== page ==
Government regulations for highly automated vehicles will need to be limited and carefully crafted, lest they stand in the way of progress.
At stake in the hotly brewing automated vehicle realm are two opportunities. One is an extraordinary window of opportunity to radically reduce the number of deaths and injuries on American roads from unconscionably high levels. The other is to open potentially immense wealth- and job- generating opportunities for vehicle manufacturers, technology inventors, infrastructure providers and forward-thinking investors.
Highly automated vehicles will appear on roads far sooner than truly autonomous vehicles, but their essential functionality will be the same, in general terms. Highly automated vehicles will relieve drivers of many driving tasks, get passengers to their destinations and do so while staying clear of other vehicles, people, animals and objects. They will offer convenience, time for activities other than driving (including entertainment), fuel-efficient maneuvering and -- all things gone well -- improved roadway safety, which is the Holy Grail.
There is, of course, the potential for systems to fail drivers or for drivers to fail systems. Sensors may not sense, software and algorithms may have flaws, electronic control units may be hacked, repairs may damage performance, damage may require repair and power sources may be disrupted. Anything that can happen to a server, laptop, cellphone or TV could conceivably happen to an automated vehicle and cause harm to people and property besides.
Concern over these contingencies has caused regulators and lawmakers at the state and federal levels to think about the level of regulation needed before highly automated vehicles appear on American roads. They have also wondered how to regulate without impeding development and deployment so that safety advances and commercial opportunities aren't delayed unnecessarily. This is something to get right the first time, but no less difficult than threading a needle -- or an automated vehicle through dense traffic.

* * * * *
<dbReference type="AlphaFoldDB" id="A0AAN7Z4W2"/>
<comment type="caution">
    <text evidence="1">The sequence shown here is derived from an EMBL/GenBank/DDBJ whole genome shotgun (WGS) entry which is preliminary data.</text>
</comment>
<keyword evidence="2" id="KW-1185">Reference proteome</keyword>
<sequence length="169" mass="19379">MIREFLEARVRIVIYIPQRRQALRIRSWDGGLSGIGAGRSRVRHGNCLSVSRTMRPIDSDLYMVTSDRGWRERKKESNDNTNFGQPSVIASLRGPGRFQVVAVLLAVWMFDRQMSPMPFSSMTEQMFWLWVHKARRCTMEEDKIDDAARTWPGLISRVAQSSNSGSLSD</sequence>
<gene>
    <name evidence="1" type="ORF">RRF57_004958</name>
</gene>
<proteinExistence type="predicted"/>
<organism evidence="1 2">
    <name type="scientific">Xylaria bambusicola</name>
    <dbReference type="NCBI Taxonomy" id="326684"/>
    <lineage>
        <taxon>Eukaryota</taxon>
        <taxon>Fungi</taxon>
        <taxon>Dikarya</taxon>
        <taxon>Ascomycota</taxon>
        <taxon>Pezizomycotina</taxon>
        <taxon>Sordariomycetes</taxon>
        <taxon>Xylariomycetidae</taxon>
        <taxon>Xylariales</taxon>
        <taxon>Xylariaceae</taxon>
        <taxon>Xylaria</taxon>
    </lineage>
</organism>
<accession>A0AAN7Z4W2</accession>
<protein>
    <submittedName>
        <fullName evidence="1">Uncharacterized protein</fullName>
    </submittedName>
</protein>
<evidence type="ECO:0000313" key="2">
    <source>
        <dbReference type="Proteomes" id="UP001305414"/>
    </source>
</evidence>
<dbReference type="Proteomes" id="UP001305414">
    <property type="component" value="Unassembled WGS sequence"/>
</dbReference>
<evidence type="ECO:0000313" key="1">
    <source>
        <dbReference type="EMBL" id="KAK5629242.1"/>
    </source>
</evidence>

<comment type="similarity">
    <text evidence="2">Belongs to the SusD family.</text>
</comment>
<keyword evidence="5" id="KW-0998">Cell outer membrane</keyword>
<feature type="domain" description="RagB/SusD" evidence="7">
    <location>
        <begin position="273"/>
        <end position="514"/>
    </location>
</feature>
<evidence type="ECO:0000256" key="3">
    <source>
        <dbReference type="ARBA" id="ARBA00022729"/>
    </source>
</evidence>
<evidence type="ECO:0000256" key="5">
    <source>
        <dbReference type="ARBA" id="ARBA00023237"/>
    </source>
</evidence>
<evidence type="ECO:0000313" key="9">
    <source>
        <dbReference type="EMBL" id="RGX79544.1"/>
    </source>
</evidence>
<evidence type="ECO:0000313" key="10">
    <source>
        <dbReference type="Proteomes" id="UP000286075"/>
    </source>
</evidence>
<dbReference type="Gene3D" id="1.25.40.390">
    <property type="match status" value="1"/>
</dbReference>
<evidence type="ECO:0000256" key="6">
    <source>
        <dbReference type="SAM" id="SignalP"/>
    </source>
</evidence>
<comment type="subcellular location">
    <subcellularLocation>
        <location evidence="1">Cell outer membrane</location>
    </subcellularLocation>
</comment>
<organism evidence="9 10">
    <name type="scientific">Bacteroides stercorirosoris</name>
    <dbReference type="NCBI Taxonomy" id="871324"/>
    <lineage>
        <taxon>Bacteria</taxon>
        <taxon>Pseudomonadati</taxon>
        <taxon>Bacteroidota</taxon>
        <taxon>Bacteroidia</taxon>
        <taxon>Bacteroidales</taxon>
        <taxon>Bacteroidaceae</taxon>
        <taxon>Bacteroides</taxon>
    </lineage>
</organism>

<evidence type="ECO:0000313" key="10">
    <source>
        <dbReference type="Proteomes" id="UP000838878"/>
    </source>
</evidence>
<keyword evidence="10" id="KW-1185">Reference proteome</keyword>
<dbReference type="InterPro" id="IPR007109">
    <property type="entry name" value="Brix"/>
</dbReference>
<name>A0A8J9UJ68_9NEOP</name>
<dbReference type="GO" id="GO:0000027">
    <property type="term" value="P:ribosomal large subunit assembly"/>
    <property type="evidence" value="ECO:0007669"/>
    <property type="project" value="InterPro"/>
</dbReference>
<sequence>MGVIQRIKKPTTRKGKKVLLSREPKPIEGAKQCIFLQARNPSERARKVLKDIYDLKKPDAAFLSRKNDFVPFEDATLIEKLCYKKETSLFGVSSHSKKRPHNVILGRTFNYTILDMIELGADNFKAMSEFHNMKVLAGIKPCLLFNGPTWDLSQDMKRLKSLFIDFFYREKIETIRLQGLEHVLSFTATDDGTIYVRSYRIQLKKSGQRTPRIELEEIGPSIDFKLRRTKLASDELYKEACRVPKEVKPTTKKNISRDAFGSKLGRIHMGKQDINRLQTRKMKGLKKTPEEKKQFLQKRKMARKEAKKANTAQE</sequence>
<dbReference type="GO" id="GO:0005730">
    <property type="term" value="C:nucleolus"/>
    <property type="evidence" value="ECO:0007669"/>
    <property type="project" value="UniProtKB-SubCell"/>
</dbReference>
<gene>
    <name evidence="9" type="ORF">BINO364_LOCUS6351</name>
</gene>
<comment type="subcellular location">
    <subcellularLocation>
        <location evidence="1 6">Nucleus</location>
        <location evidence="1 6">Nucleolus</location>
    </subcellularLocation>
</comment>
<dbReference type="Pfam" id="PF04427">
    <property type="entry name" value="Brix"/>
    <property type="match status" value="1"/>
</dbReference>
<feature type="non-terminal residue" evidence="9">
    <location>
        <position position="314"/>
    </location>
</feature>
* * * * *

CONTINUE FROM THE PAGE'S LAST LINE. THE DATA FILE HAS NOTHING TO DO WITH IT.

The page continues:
The federal government -- through the Department of Transportation and its National Highway Traffic Safety Administration -- has articulated its preliminary thoughts in the Federal Automated Vehicles Policy. The policy's approach is interesting and it represents a good effort to thread that needle.
Through the policy, NHTSA requests that before deploying vehicle automation technologies, businesses voluntarily submit safety assessments to the agency demonstrating compliance with 15 safety elements (including, for example, cybersecurity, a minimal risk fallback mode and ethical considerations).
The policy also identifies additional powers -- including pre-market approval as the Food and Drug Administration has for drugs and the Federal Aviation Administration has for aircraft -- that the Department of Transportation may request from Congress to address safety challenges. And it advises that NHTSA will, without change to its regulatory structure, investigate any safety concern associated with highly automated vehicles and "exercise its enforcement authority to the fullest extent."
The government's message is clear: Press on with your technology advances, but tell us what you're going to do before you do it; if you don't, or if we don't like the direction things are heading, we'll ask Congress for the official power to require pre-market approvals; and in the interim, we'll use every ounce of our power to keep roads safe from bad automated vehicle technology.
This may seem like a novel approach to regulating technology. Don't regulate; rather, ask. But NHTSA will undoubtedly get what it wants -- voluntary safety assessments -- at least from traditional carmakers, and it will therefore have the opportunity to react, if necessary, to new technology, which will have been heavily vetted by the traditional carmakers.
Official pre-market approval, therefore, would seem to be overkill, and could easily lead to delays in saving lives and realizing commercial opportunities.
Certainly, wannabe entrants may disregard NHTSA's request for voluntary submissions. Many inventors and entrepreneurs like to disrupt, for commercial opportunity and dramatic effect, and premature disruption in this space could have dangerous consequences.
But NHTSA has already demonstrated it has adequate power for such events. In particular, one startup called Comma.ai last year announced its intent to release a free software kit to facilitate building a device that can turn a car into an autonomous vehicle. But NHTSA quickly put the kibosh on that with a mere letter stating that NHTSA must ensure the product is compliant with regulations before it is released.